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Changes in the audio post production industry? Mixers (Analog)
Old 10th July 2018
Lives for gear
Not a GREAT time for audio professionals. Things they are a changing.
Thomas, there have been and will always be technical disruptions. Ask Kodak how the film business is going for them, or how much tape 3M and Ampex are selling. Ask the matt painters and set carpenters how many fantasy backgrounds they have to make these days.

A small number who are both wise and talented usually survive. Some film labs went into digital film intermediates, and then almost exclusively into tape-to-tape color correction. Some matt painters became adept at CGI. They had to learn new skills to survive, of course...

... but so did we. Nobody cares any more that I know how to cut 35mm mag. They like that I can do better and faster edits on my DAW. My business used to depend on my ability to do quick repairs on analog gear, and align a tape deck; now I have to understand networks and how to replace drives in my computer.

Disruptions get disrupted as well. Many of us had to learn how to lock lock multiple analog decks and pix via SMPTE when sprockets and dubbers disappeared. Then we had to get our heads around digital audio decks that slewed into sync via SMPTE, like a video deck did, and then dropped to house reference. Now that "decks" have no moving parts, we hardly worry about that at all.

And disruptions bring new jobs. Shoots hire DITs. Animation houses have computer wranglers. You won't find many music copyists now, but I suspect there are a lot more scoring composers working today since you don't need an orchestra to deliver many "orchestral" scores.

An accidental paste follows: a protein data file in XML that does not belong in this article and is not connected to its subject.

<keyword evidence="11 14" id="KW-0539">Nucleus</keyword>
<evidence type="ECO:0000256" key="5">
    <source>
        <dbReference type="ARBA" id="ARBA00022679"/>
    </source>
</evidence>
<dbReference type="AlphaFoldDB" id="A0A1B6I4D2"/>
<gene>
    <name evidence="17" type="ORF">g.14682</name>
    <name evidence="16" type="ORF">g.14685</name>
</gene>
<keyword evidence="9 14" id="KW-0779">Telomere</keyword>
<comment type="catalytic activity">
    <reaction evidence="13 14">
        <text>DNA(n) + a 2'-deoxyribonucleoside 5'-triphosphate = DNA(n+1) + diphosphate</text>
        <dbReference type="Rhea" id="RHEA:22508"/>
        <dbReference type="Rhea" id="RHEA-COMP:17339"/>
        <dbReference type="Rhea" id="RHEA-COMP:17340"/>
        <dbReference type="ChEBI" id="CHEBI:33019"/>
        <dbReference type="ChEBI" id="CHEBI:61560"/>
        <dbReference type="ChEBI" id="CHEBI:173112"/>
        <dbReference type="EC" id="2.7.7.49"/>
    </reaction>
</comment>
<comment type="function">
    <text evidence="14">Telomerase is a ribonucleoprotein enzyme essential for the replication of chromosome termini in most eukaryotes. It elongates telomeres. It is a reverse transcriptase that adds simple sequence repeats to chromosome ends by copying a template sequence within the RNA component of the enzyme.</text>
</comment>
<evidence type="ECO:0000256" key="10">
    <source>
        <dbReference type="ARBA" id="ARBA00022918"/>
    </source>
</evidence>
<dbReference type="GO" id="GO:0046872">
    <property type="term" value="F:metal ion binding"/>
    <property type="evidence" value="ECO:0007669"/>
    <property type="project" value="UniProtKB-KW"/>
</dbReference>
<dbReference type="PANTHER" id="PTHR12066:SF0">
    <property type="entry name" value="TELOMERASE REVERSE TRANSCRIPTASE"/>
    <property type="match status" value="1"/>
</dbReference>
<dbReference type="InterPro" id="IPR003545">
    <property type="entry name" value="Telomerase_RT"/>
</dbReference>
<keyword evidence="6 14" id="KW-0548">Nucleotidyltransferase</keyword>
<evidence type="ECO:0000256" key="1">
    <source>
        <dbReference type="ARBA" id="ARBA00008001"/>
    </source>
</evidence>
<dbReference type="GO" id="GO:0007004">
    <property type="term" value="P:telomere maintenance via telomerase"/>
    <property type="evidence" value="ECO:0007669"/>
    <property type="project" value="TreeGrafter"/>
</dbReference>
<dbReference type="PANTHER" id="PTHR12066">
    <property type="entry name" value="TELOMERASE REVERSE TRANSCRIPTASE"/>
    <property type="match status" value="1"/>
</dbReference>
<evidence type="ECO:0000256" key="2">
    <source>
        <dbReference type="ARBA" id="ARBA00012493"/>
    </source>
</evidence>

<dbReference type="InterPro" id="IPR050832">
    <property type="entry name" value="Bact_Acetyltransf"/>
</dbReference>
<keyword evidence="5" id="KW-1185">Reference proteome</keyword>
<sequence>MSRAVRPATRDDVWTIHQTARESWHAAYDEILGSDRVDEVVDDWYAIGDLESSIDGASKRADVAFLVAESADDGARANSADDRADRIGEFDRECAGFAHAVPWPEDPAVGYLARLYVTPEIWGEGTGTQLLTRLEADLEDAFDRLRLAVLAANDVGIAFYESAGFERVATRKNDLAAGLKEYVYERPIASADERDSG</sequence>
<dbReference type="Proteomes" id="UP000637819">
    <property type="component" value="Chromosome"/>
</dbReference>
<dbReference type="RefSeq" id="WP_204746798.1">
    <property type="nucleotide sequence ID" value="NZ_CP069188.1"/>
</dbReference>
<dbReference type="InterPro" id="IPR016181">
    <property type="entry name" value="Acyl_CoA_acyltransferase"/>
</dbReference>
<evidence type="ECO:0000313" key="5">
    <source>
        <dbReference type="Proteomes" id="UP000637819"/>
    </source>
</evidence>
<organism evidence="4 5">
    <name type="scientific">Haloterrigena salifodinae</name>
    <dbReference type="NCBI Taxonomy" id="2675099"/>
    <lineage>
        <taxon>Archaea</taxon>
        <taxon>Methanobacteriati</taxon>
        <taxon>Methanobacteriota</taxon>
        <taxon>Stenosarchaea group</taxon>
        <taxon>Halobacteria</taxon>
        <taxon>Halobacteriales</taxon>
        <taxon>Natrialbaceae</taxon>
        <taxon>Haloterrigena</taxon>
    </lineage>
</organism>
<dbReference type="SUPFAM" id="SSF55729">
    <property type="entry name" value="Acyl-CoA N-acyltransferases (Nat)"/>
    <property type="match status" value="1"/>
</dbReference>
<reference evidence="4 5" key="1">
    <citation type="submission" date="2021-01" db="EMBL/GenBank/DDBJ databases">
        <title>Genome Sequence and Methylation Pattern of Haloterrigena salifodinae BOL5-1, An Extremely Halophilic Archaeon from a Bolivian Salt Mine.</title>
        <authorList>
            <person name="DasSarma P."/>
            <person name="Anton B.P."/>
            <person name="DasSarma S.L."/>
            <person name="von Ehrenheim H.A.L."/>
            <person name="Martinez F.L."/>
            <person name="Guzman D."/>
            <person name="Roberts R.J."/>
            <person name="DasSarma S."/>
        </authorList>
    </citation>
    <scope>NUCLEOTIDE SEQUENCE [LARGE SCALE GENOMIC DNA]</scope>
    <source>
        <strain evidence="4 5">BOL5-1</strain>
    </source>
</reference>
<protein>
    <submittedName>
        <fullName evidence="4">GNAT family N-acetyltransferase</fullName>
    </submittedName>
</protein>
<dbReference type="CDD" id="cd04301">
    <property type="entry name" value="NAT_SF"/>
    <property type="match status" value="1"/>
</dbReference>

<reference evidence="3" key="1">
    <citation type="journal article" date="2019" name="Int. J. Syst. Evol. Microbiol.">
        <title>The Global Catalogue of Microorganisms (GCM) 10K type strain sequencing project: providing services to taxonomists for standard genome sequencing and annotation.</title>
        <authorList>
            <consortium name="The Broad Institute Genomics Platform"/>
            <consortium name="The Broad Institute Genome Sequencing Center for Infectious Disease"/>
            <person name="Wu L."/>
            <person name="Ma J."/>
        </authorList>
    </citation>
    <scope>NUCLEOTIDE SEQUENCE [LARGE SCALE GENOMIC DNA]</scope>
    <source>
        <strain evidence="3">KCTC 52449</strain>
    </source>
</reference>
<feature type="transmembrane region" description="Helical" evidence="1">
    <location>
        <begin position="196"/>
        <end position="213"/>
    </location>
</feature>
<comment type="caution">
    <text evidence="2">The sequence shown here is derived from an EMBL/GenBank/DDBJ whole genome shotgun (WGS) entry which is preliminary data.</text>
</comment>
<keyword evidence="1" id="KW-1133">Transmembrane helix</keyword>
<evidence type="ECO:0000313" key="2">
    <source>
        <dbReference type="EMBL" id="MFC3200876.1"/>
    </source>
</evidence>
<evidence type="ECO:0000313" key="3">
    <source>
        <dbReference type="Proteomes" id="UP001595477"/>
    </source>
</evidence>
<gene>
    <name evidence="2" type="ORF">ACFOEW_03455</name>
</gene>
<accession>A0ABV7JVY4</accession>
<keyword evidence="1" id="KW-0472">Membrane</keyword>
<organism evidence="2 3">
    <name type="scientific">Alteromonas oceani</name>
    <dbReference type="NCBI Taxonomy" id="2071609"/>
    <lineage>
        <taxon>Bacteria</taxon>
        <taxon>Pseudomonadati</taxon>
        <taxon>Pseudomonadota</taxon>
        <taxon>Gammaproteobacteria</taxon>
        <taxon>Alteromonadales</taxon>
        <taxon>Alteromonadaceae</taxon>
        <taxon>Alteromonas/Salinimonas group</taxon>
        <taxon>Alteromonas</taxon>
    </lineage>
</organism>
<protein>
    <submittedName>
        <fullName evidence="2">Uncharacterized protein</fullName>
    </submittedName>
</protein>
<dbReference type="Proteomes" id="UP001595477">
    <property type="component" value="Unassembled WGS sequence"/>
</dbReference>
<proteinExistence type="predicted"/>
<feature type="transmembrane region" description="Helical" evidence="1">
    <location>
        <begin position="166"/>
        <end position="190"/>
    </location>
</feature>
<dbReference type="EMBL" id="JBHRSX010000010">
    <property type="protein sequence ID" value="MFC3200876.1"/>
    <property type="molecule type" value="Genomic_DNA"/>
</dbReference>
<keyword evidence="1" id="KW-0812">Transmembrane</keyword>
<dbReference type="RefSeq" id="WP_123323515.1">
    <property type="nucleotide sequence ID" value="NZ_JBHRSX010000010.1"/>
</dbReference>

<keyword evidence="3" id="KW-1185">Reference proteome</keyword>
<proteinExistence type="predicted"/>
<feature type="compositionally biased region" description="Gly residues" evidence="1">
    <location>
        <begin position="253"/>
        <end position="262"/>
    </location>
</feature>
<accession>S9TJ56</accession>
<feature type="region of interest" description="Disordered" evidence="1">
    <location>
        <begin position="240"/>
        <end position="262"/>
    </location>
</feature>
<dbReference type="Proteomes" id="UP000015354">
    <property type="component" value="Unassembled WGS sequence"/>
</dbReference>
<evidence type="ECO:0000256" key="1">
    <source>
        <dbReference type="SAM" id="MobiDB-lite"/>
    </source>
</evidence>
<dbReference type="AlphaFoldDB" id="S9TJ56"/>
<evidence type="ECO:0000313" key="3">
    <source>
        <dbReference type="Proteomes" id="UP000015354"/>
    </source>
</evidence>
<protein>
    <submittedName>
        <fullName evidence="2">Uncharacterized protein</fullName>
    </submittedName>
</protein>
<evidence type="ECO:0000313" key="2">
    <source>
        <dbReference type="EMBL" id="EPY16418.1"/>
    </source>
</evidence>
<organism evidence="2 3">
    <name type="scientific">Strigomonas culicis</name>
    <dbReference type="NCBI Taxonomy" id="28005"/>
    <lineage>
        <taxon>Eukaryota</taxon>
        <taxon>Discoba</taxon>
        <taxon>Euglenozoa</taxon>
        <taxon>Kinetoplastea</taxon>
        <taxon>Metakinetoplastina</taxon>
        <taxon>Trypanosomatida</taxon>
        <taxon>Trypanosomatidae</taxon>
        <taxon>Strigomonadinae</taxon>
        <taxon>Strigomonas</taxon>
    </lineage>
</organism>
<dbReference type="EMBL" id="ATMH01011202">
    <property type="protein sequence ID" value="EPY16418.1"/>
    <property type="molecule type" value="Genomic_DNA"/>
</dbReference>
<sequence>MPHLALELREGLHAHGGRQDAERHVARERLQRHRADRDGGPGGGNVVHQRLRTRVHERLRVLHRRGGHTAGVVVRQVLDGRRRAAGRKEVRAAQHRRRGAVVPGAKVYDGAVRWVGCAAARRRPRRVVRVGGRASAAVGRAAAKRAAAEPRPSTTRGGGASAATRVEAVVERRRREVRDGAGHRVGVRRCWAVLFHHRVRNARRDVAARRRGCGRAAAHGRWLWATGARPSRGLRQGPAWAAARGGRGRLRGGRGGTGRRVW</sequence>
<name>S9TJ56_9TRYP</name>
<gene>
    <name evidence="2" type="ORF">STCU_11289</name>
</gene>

So yes, it's not a good time to go into an obsolete line of work. It never was. Today, it's a bad idea to put your hopes on building a 24-track music palace that labels will block-book for their bands. Don't build a string of local AM stations, or expect to make a killing as a local radio DJ. The thing that drove most of my career until SMPTE sync came along -- fully produced national radio spots for ad agencies -- hardly exists any more.

So we shrug, adapt, and move on.
Old 10th July 2018
Lives for gear

It was fun while it lasted!
Old 10th July 2018
Lives for gear
iluvcapra's Avatar
Originally Posted by kosmokrator View Post
I was not talking about network TV. I was talking about social media. And you don't have to 'convince' me.
“My job's going great, I've found a good niche and I have nothing to complain about” said someone on social media exactly never. Even earnest social media is quite distorted.

Originally Posted by kosmokrator View Post
The data is the data (80% watch with sound off), and the data doesn't care if we like it or not
And those that DO listen are using earbuds or Beats phones.
Old 10th July 2018
Gear Guru
Brent Hahn's Avatar

Originally Posted by Jay Rose View Post
The thing that drove most of my career until SMPTE sync came along -- fully produced national radio spots for ad agencies -- hardly exists any more.
Same here, only I lasted a lot longer.

Radio airtime costs real money -- many times the cost of production, usually -- but podcast streaming is basically free. The question, though, is how do you drive listeners to your podcast? Or, put another way, how do you market the marketing?

Maybe radio is only mostly dead.
Old 12th July 2018
Lives for gear
Thomas W. Bethe's Avatar